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The Age of Reawakening (0 AC to 300 AC)

The Dawn of Civilization

The Age of Reawakening, is the term used in Sunar to signify the period in which mankind reemerged from the perceived dark age that was the Age of Loss. Achieving this, the ancestors to modern Sunarians gave up their formerly nomadic lifestyle and instead settled down along the banks of the Sun River, founding the first sedentary communities. This was made possible entirely because of an agricultural revolution that took root along the fertile banks of the mighty river. This revolution saw mankind discover the value of farming, and ultimately allowed the already growing population to reach new, never before seen numbers that made the birth of cities feasible.


The first crops grown by the early inhabitants of Sunar are thought to be wheat, or other grains, as well as lentils. Root vegetables, including yams, onion, garlic, and carrot, followed soon after. Domestication of certain animals advanced tremendously around this period as well, with cattle, pigs and sheep all likely falling under man's preview at this period in time. The horse would also be domesticated around this time, but not as a riding animal. Instead, horses were valued primarily as draft animals used for plowing or hauling. It is likely that in some specific areas, the animal was also slaughtered for its meat, though given the fact that this practice is almost unheard of in modern Sunar, it can be safely written off as lost custom, that no doubt disappeared around the time horses began to gain value as a riding animal.
All this was tenable thanks to the the Sun River's predictability, which flooded regularly, enriching the red soil of Sunar with silt collected upriver in Drumidia, and Emensis. As a result of this, the banks of the great river were then and still are one of the most fertile stretches of lands anywhere in the world. Despite the benefits regular flooding brought, it also came with severe drawbacks for the country. Early Sunarians relied heavily on the river for survival, and as such, any disparity, or alteration in the severity of its water level could spell disaster. When floodwaters rose to high, fields could be submerged, canals could be destroyed, and roads could be entirely washed away. Whole towns could even be enveloped and rendered uninhabitable if built too close to the river's edge. In contrast if a flood were missed, or below average, there existed the even greater risk of a famine. These disasters are uncommon though, and despite their severity, Sunar remains a remarkably stable and prosperous realm, that has benefited greatly from the assurance that the Sun River will always provide for its inhabitants.

The true catalyst that would mark the beginning of the Age of Reawakening, would be the arrival of large, urban communities in Central Sunar. This would not be a sudden development, but was rather a natural one that arose thanks to several centuries of stable population growth across the region as a whole. The first and most influential of these cities, would be the city of Urkadet, which sprang up along the banks of the river, and likely made its name known far afield for its mastery of pottery. While Urkadet exists as a ruin today, other cities of the period like Hecarmenu, Cuspoma and Anrudet still exist in the modern age, and are without a doubt some of the oldest inhabited cities in the world.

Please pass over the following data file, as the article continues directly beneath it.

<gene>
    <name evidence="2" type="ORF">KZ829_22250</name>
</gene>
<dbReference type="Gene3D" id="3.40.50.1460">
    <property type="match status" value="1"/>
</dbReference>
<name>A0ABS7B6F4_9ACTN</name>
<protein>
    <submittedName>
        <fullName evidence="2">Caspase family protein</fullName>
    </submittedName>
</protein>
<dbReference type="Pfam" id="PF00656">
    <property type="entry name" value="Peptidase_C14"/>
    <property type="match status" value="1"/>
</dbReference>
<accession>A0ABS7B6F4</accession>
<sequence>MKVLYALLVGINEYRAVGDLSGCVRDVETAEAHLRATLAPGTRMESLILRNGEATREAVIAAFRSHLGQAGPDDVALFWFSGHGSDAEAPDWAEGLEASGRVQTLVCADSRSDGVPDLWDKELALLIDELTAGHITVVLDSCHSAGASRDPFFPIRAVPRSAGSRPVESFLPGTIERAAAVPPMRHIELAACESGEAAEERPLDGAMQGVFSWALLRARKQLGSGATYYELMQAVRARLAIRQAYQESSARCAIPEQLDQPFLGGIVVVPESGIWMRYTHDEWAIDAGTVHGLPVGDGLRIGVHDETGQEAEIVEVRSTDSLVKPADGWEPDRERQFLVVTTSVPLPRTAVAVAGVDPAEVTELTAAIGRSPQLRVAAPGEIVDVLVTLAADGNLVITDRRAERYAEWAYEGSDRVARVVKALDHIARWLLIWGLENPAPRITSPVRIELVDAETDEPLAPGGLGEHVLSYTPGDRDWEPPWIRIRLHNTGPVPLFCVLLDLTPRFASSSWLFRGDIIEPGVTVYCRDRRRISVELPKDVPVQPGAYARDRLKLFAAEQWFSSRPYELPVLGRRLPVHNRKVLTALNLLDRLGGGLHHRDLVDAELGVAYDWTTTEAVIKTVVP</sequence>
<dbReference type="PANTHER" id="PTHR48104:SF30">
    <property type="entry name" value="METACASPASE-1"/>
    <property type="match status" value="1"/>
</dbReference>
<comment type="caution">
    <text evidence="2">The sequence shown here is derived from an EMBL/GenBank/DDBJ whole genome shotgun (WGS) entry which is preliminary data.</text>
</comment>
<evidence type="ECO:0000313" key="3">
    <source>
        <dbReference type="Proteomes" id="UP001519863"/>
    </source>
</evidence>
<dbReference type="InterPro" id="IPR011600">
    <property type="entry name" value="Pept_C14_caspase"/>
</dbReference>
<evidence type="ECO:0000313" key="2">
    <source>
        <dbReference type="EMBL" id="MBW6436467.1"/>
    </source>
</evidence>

Central Sunar would be the birthplace of this development thanks to its warm, temperateness that differed from the tropical Sun Delta, and the more dry and arid climate of Upper Sunar. This would not stop cities from appearing in these areas, however, and within a hundred and fifty years, cities like Khusuru, Oparna, Tholan, Wajerna and Phernac, were springing up and thriving all across the three regions of Sunar.

With the rise of populous city states, inter-city warfare underwent a dramatic change in this period, as older, tribal feuds grew into large conflicts involving hundreds, and eventually thousands, of combatants. Another change in this period would be the development of large fortifications such as walls and other earthworks, as such constructions served as a major obstacle that attacking armies needed to overcome, or circumvent if they wished to defeat a rival city.
Unable to properly breach such defenses and lacking the technological know-how to create siege weaponry, attacking armies were left with the option of encircling and starving out their enemy, however, this tactic included several of its own problems. For one, the extreme fertility of the region meant that more than one harvest could be collected annually. This meant that cities could often times maintain food stores capable of lasting several years if rationed. As a result, a siege was an incredibly time consuming affair that furthermore meant, that an attacker's manpower would be needed to remain abroad for significant periods of time, an impossibility when the attacker's own crops needed harvesting in tandem. Thus, sieges were rarely employed, with warfare instead adapting into a more ceremonial role in which rival cities met at an agreed upon location, away from their protected civilian bodies, to settle their disagreements.
As a result of this manner of conducting war, conflicts were often limited in scope and waged primarily between bordering states, over blood feuds, tribute, or the right to land. More like a brawl than a battle, engagements in this age, were largely symbolic in nature, with both sides agreeing to a set location, where their combat would cause minimal damage to either side's civilian body. Because of this, it was rare for one side to possess a geographic advantage, and an actual battle was usually set upon an open plain, wherein neither party had the upper hand.